Stephen Bishop: Cave Explorer

By Judith Boogaart
Photos by Gary C. Berdeaux, Chuck DeCroix, and Chip Clark.

At Mammoth Cave in Kentucky, Stephen Bishop was known as the

Stephen’s lantern cast shaky shadows on the walls of Mammoth Cave, Kentucky. Hurrying after his guide, he stumbled along the rocky path. He couldn’t lose sight of Mr. Miller. He might not find his way back out.

Stephen was a slave owned by Franklin Gorin. Gorin had bought Mammoth Cave to develop it for tourists. Like many people in the 1830s, he didn’t worry about preserving the natural wonder. He wanted to make money from it. Since a slave wouldn’t need to be paid, Gorin decided to have 17-year-old Stephen trained as a guide.

Stephen knew little about caves, but he was expected to obey his master. Every day he followed his guide, Mr. Miller, over the cave routes. Stephen found he could easily remember the twisting passages and the formations that served as markers. Soon he knew the eight miles of cave routes as well as Mr. Miller.

Stephen gained his freedom in 1856, but died the following year. His body lies in the Old Guides Cemetery near the cave he loved.

But guiding meant more than knowing the trails. Stephen had to explain what visitors were seeing. He listened closely to learn facts and stories about the caves.

Soon Stephen began giving tours himself. He pointed out log pipes and wooden vats in the passages. These had been used in the mining of saltpeter to make gunpowder for the War of 1812.

He took visitors deep underground to Chief City. Here, early tribes had left behind slippers, gourds, and cane sticks. Stephen lit fires to show off the room’s huge size.

In Registration Hall, miners, guides, and visitors had used smoke from lamps or candles to write their names on the smooth ceiling. Legend says Stephen learned to read and write by studying them. Soon he added his name to theirs.

This passage is called Cleaveland Avenue.

Exploring Mammoth Cave
Stephen loved the cave. While giving tours, he spotted many leads off the main passages. He itched to explore them, and Gorin let him. More passages meant more cave tours—and more money for Gorin.

Stephen spent hours underground. He climbed up domes and down pits. In the dim light of his tin lamp, he squeezed through narrow tunnels and crawl spaces. He memorized landmarks such as special rocks or sand beds to guide himself back out.

One day, Stephen followed a twisting passage not on the tours. He climbed up a slick wall, over slopes, and down a 30-foot drop. He crawled through an opening partway up the passage wall. There he found a large dome no one had known about. Gorin was thrilled. It was named Gorin’s Dome, and newspapers printed stories of the discovery.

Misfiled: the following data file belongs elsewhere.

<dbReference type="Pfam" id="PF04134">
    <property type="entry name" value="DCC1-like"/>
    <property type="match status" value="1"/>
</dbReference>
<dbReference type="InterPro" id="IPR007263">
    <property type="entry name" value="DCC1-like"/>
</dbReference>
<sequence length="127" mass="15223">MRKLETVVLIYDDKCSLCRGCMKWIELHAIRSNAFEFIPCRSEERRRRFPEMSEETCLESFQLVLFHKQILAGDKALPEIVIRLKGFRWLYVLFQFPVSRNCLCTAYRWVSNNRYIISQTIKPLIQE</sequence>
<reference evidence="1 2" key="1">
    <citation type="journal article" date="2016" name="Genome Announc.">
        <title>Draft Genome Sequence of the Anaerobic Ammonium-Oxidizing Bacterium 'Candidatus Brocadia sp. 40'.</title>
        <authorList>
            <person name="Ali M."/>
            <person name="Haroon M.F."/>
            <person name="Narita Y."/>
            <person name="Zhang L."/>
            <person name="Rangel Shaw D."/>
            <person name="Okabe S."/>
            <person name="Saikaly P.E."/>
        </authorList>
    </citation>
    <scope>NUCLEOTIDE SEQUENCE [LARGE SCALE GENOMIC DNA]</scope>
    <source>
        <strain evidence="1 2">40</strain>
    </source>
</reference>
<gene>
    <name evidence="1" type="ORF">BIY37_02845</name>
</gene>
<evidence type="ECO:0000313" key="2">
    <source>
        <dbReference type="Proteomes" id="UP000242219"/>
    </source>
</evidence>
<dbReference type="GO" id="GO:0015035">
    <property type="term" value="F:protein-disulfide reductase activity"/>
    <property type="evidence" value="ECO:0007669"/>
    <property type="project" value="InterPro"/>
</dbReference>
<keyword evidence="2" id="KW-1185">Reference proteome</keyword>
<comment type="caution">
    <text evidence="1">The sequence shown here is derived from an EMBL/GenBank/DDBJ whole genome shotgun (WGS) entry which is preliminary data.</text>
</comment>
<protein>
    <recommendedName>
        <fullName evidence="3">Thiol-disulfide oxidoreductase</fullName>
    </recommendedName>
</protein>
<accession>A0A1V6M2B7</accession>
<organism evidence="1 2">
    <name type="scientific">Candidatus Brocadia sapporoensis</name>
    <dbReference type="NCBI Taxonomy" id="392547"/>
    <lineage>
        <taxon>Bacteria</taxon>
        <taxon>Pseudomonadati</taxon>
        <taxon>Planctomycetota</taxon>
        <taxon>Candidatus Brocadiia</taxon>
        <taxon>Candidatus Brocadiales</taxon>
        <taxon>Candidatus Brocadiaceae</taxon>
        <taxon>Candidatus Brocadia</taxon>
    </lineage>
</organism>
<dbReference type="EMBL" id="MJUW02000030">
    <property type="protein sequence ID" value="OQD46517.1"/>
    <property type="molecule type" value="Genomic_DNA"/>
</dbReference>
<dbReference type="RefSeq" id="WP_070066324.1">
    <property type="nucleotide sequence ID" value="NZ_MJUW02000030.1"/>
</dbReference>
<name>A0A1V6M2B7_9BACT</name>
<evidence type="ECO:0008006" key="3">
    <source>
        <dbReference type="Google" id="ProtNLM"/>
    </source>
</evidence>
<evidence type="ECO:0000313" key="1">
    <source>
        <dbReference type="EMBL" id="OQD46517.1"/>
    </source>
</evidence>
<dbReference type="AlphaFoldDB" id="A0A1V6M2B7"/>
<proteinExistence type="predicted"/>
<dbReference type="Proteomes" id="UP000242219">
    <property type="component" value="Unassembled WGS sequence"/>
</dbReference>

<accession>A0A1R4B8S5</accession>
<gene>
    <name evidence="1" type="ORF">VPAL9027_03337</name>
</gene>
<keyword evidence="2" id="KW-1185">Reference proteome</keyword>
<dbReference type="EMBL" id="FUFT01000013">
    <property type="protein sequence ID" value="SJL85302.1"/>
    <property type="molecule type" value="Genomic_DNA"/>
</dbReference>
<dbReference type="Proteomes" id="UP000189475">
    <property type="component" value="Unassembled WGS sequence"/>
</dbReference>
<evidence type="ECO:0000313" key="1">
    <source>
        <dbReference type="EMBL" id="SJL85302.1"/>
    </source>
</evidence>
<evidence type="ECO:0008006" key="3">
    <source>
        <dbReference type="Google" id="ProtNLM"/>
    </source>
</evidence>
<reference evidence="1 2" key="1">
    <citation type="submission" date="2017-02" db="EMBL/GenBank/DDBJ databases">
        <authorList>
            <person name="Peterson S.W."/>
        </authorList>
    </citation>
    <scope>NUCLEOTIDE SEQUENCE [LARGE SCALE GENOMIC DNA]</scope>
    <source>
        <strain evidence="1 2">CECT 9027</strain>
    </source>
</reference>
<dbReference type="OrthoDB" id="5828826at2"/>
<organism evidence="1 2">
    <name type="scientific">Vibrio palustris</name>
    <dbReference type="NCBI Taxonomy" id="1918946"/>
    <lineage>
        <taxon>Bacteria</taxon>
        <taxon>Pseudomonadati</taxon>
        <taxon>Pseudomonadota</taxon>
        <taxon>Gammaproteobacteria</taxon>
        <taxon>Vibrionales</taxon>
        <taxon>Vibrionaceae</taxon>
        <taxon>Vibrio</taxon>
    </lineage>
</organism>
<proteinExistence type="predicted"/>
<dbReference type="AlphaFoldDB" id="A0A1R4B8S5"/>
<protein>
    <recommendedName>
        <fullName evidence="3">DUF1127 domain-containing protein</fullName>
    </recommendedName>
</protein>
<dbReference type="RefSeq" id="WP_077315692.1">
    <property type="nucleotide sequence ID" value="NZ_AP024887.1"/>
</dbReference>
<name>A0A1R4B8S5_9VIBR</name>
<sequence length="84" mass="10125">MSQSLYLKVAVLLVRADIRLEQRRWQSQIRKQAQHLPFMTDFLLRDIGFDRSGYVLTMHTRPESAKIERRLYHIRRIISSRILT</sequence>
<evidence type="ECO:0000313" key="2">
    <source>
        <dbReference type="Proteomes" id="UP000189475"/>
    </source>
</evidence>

Thousands of spelunkers, amateur cave explorers, take guided tours of Mammoth Cave each year. Only experienced cavers explore and survey new passages.

Beyond Bottomless Pit
Stephen kept exploring, but one space always stopped him: Bottomless Pit. On tours, he lit scraps of paper and tossed them in. Visitors, watching them drift down, could never see the bottom. The pit gaped as wide as a country lane. No one had ever dared to cross it. But Stephen wanted to know what was on the other side.

On October 20, 1838, Stephen and a visitor decided to risk it. Using a ladder of cedar poles, they crossed over Bottomless Pit. Imagine inching over a yawning black hole on a crude ladder. “I’m not sure I would have tried it,” admits Chuck DeCroix, an experienced caver who guides visitors today. “They had poor lighting and no knowledge of what was below them. It would take guts to cross.”

Stephen’s courage paid off. He and the visitor found two miles of new passages that day. What beautiful stalactites, stalagmites, and gypsum rosettes they saw! Again Gorin was thrilled. He had a sturdy bridge built across the pit. Guides and visitors explored six more miles of passages that year.

Eyeless fish swim in the Cave's rivers.

Stephen discovered underground rivers in Mammoth Cave. He saw eyeless fish swimming in them. No one had heard of such creatures. Scientists came from all over the world to study them.

Stephen became famous for his dramatic tours. He gave boat trips on the rivers. He showed off a beautiful place called Snowball Room. Its ceiling was covered with white gypsum rosettes. He used lantern light and torches to make formations sparkle and glow. He sang songs to demonstrate the cave’s great sound. He told interesting stories. One visitor called him the “prince of guides.”

Stephen drew a new map of Mammoth Cave. Slaves didn’t usually get credit for their accomplishments, but the map was published in 1845 under Stephen’s name.

For 150 years, other people have continued to explore the cave. Today, 365 miles have been surveyed in the Mammoth Cave system. It is the longest cave in the world. Stephen Bishop found more miles of passage than any other guide of his time. His curiosity, determination, and courage helped him discover Mammoth’s secrets.


Six Spelunking Safety Rules

1. Get permission first.
2. Use the right equipment.
3. Tell two people your plans.
4. Take three lights each.
5. Take at least four people.
6. If lost or without light, stay put!

Tell Us What You Think

Tell us what you think about what's on this page. We're always working to make this site better, and your thoughts are very helpful. We are not able to respond to these messages, but we do read them carefully.